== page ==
Autostarting WAS 6.0 on the System i
June 21, 2006 Hey, Brian
I just read your article on WebSphere Application Server 6.0; thank you for the info. The question I have is this: I cannot find any examples on how to start a WAS 6.0 instance from QSTRUP. QEJBSTRSVR does not exist for WAS 6.0 and I am unsure of the QShell command to perform the function. How can I autostart WAS 6.0? Any help would be greatly appreciated.
Glad you enjoyed the article.
Let me first show you the way around the WAS 6 directory structure. When you have a chance, get a command line and go out to the bin directory in the WAS 6 production area of the IFS. Use WRKLNK to get you at the root of the IFS and then keep taking option 5 from QIBM down and walk your way to the bin directory. Start with WRKLNK and you will see the following:
Work with Object Links Directory . . . . : Type options, press Enter. 2=Edit 3=Copy 4=Remove 5=Display 7=Rename 8=Display attributes 11=Change current directory ... Opt Object link Type Attribute Text 5 / DIR Bottom Parameters or command ===> F3=Exit F4=Prompt F5=Refresh F9=Retrieve F12=Cancel F17=Position to F22=Display entire field F23=More options
Keep taking option 5 on each of the following directories in the path (one after the other) and you will be in the bin directory.
You will see a host of commands that are used by ADMIN GUI and that you can use with QSH. If you roll a few times, you will get to the start and stop commands. The panel will look like this:
Work with Object Links Directory . . . . : /QIBM/ProdData/WebSphere/AppServer/V6/Base/bin Type options, press Enter. 2=Edit 3=Copy 4=Remove 5=Display 7=Rename 8=Display attributes 11=Change current directory ... Opt Object link Type Attribute Text setupClient STMF setupCmdLine STMF showlog STMF sibDDLGenerator STMF startNode STMF startServer STMF stopNode STMF stopServer STMF svrsslcfg STMF More... Parameters or command ===> F3=Exit F4=Prompt F5=Refresh F9=Retrieve F12=Cancel F17=Position to F22=Display entire field F23=More options
Now that we know what we are looking for, let’s find it using QSH (Qshell). Start by typing on a command line the following:
This gives you the rather stoical-looking Qshell command interface for running Unix commands on your System i5. It is shown below:
QSH Command Entry $ ===> _______________________________________________________ _____________________________________________________________ F3=Exit F6=Print F9=Retrieve F12=Disconnect F13=Clear F17=Top F18=Bottom F21=CL command entry
Let’s traverse the directories as we did with WRKLNK but this time, let’s type in the full path to get to bin. We could have done this with WRKLNK also. Even before this, let’s position ourselves at the root directory by issuing the following command in QSH.
It looks like the OS/400 command line change directory and it is similar to the Windows cd command. It does the same thing. After executing the command, you are at the root directory of your System i5. In Qshell, you may notice that capitals such as CD do not work so it is case sensitive.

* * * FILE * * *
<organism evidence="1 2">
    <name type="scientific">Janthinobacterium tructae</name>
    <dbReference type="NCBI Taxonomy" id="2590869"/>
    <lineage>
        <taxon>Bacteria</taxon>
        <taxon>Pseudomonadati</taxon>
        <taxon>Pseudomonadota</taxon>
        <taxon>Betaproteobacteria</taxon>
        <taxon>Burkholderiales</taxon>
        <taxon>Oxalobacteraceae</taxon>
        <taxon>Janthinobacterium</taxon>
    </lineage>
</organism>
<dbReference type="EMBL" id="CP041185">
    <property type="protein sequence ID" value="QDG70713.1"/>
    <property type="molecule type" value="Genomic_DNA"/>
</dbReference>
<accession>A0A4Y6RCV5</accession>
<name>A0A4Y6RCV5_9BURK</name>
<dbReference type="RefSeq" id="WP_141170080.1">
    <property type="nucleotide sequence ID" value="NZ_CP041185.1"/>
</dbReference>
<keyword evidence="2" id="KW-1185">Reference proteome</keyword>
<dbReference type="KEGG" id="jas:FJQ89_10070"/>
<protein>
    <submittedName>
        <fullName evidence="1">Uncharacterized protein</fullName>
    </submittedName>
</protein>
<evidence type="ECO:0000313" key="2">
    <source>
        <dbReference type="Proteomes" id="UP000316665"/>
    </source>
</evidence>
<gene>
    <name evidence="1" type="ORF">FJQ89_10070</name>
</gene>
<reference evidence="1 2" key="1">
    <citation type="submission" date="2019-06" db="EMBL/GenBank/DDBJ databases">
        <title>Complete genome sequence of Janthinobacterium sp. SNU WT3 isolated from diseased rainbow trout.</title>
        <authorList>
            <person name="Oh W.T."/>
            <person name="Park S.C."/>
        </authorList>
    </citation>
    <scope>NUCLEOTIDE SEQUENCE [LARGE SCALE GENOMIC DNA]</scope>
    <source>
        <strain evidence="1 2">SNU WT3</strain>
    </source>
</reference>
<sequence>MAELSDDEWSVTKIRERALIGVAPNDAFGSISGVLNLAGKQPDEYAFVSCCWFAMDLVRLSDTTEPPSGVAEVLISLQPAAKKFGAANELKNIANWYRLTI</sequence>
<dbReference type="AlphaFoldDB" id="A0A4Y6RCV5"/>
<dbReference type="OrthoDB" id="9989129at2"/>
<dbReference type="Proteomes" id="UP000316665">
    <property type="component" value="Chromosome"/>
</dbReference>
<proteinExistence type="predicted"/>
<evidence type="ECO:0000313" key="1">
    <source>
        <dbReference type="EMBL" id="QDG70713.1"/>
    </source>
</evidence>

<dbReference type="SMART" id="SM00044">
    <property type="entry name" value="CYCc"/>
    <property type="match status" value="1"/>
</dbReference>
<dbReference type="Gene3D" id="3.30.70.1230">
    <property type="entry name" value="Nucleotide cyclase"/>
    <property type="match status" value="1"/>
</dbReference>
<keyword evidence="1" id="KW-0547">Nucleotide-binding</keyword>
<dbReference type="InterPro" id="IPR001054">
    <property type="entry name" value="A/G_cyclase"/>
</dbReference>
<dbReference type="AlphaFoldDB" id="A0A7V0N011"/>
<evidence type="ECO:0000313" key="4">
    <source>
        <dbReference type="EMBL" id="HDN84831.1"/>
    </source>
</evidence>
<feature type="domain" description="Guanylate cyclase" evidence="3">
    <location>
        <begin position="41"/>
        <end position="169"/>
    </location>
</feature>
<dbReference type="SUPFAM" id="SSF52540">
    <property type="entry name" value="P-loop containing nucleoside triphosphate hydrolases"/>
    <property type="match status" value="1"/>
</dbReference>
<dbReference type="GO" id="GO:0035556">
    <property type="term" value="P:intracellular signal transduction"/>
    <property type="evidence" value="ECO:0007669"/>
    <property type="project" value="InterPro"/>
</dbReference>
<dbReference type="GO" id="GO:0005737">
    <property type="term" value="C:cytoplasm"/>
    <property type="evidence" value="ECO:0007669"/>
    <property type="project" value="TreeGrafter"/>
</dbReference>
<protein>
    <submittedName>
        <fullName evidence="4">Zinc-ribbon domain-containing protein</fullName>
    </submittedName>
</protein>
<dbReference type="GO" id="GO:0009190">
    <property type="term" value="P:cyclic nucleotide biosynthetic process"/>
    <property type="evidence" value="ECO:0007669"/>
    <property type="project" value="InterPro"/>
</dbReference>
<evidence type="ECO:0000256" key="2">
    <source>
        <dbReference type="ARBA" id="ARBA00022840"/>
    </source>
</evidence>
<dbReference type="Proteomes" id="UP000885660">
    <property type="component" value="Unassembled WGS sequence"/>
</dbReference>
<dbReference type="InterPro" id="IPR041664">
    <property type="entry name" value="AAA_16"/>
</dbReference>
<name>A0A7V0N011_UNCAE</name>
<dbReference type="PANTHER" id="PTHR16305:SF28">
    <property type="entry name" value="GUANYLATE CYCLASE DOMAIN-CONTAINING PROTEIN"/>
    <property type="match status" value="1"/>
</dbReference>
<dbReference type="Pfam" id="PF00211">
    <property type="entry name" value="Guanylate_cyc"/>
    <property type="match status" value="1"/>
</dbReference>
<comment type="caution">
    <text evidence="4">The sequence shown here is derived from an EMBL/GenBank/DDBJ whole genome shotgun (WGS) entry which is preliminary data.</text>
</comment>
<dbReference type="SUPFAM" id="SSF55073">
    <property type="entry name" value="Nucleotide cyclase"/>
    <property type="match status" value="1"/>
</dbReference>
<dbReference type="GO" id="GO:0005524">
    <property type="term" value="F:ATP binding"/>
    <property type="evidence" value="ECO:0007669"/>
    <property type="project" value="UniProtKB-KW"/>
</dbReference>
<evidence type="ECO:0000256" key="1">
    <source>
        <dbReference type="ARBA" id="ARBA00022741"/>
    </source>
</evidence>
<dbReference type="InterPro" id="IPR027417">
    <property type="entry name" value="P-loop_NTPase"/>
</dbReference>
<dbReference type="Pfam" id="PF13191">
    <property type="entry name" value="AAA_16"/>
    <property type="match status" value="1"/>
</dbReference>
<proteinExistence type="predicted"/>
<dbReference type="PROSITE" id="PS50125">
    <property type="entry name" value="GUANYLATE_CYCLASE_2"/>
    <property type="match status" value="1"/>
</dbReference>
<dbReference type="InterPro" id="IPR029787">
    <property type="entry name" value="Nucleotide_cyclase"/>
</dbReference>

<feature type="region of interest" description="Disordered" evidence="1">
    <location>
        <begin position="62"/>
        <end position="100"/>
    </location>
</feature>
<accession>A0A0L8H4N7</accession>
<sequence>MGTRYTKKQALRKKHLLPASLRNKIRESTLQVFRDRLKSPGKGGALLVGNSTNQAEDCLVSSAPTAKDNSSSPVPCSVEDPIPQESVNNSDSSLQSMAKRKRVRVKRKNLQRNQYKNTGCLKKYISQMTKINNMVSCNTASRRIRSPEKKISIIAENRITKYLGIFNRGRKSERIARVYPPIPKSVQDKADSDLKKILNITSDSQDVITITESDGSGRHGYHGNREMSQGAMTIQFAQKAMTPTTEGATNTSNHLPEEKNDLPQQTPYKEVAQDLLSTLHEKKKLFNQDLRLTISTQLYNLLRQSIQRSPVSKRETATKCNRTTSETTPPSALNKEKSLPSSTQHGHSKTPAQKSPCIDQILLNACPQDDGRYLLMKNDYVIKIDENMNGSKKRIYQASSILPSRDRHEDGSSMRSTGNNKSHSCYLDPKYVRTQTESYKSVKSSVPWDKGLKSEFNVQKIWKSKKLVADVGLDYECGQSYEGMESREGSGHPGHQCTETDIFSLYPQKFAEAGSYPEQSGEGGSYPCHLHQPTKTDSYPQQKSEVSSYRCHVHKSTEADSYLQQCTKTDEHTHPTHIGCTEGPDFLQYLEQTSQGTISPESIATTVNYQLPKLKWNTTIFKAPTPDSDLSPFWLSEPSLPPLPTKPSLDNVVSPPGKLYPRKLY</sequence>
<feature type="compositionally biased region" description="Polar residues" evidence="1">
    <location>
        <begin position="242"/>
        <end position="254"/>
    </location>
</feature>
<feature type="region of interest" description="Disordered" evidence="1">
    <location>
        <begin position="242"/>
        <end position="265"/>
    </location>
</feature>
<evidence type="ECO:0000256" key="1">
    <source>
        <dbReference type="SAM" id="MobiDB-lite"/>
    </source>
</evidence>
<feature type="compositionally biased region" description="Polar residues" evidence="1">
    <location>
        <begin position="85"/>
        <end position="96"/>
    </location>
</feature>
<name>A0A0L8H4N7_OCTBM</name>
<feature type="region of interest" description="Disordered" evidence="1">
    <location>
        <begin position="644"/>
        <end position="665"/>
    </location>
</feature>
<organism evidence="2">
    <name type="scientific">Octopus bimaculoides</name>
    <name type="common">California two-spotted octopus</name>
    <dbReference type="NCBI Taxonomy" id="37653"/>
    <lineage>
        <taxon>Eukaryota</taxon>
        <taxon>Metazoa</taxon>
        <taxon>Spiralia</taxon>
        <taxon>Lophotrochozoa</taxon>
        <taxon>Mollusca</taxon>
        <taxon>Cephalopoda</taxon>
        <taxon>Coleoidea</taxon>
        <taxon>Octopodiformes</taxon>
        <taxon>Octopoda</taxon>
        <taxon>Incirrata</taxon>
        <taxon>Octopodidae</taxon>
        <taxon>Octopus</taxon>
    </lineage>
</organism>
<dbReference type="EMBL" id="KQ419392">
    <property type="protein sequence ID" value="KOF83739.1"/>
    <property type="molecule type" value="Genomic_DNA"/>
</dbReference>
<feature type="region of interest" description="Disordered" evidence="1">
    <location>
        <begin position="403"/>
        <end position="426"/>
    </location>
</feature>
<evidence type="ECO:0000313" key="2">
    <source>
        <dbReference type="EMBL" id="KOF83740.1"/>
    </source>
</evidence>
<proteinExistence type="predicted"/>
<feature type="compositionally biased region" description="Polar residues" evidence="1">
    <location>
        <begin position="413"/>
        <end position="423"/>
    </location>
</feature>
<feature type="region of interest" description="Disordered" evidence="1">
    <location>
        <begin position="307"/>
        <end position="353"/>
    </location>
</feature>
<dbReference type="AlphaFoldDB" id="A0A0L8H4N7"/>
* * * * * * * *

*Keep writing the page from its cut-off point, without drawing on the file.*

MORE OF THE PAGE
The Unix equivalent of the Directory command is the list directory command and it is abbreviated as ls. That’s an “L” and an “S.” So, let’s do that next:
Qshell will quickly bring back to you the contents of the root directory, which will be something like the following.
QSH Command Entry INBOX linoma INCOMING matt INTERNAL msg InstallShield myfile.txt MCtips newtcp MONTHLYJOB qrpglesrc.sndemailr QDLS qslibcbl.sav QFileSvr.400 tmp QIBM usr QNTC var QOPT www QOpenSys QSR ===> _________________________________________________ _______________________________________________________ F3=Exit F6=Print F9=Retrieve F12=Disconnect F13=Clear F17=Top F18=Bottom F21=CL command entry
Yours will not be exactly like this because this snapshot was from a machine that had already used the root to hold other directories. Yet QIBM, the directory in which IBM stores its product information, is certainly in the list.
Now, let’s go directly to the bin directory with one cd command.
Once in the bin directory, let’s see what is there by asking Qshell to list the directory.
The first page of the directory looks as follows with a QSH view:
QSH Command Entry uddiDeploy.jacl uddiRemove.jacl uninstall uninstallSdoRepository.jacl updwashost verifyinstallver versionInfo wasprofile wrd wrd-config ws_ant wsadmin wsdeploy $ ===> F3=Exit F6=Print F9=Retrieve F12=Disconnect F13=Clear F17=Top F18=Bottom F21=CL command entry
Unlike WRKLNK, which shows you the first page and then lets you page forward, the LS in Qshell shows you the last items of the directory and permits you to scroll back to see the prior panels.
Roll back one page and you will find the start commands that we saw with Qshell:
QSH Command Entry securityProcs.jacl securityProcs.py serverStatus servicetools setupClient setupCmdLine showlog sibDDLGenerator startNode startServer stopNode stopServer svrsslcfg syncNode ===> F3=Exit F6=Print F9=Retrieve F12=Disconnect F13=Clear F17=Top F18=Bottom F21=CL command entry
Of course when in Qshell, you could have walked through the directories as with WRKLNK by executing the following:
At each level, you can do a Unix list command ls to get a directory list at that level from Qshell. The list should mirror what you experienced with WRKLNK. When you get to the directory you want you can interactively issue the startServer or stopServer commands as shown below to get your WAS going from the green screen Qshell interface.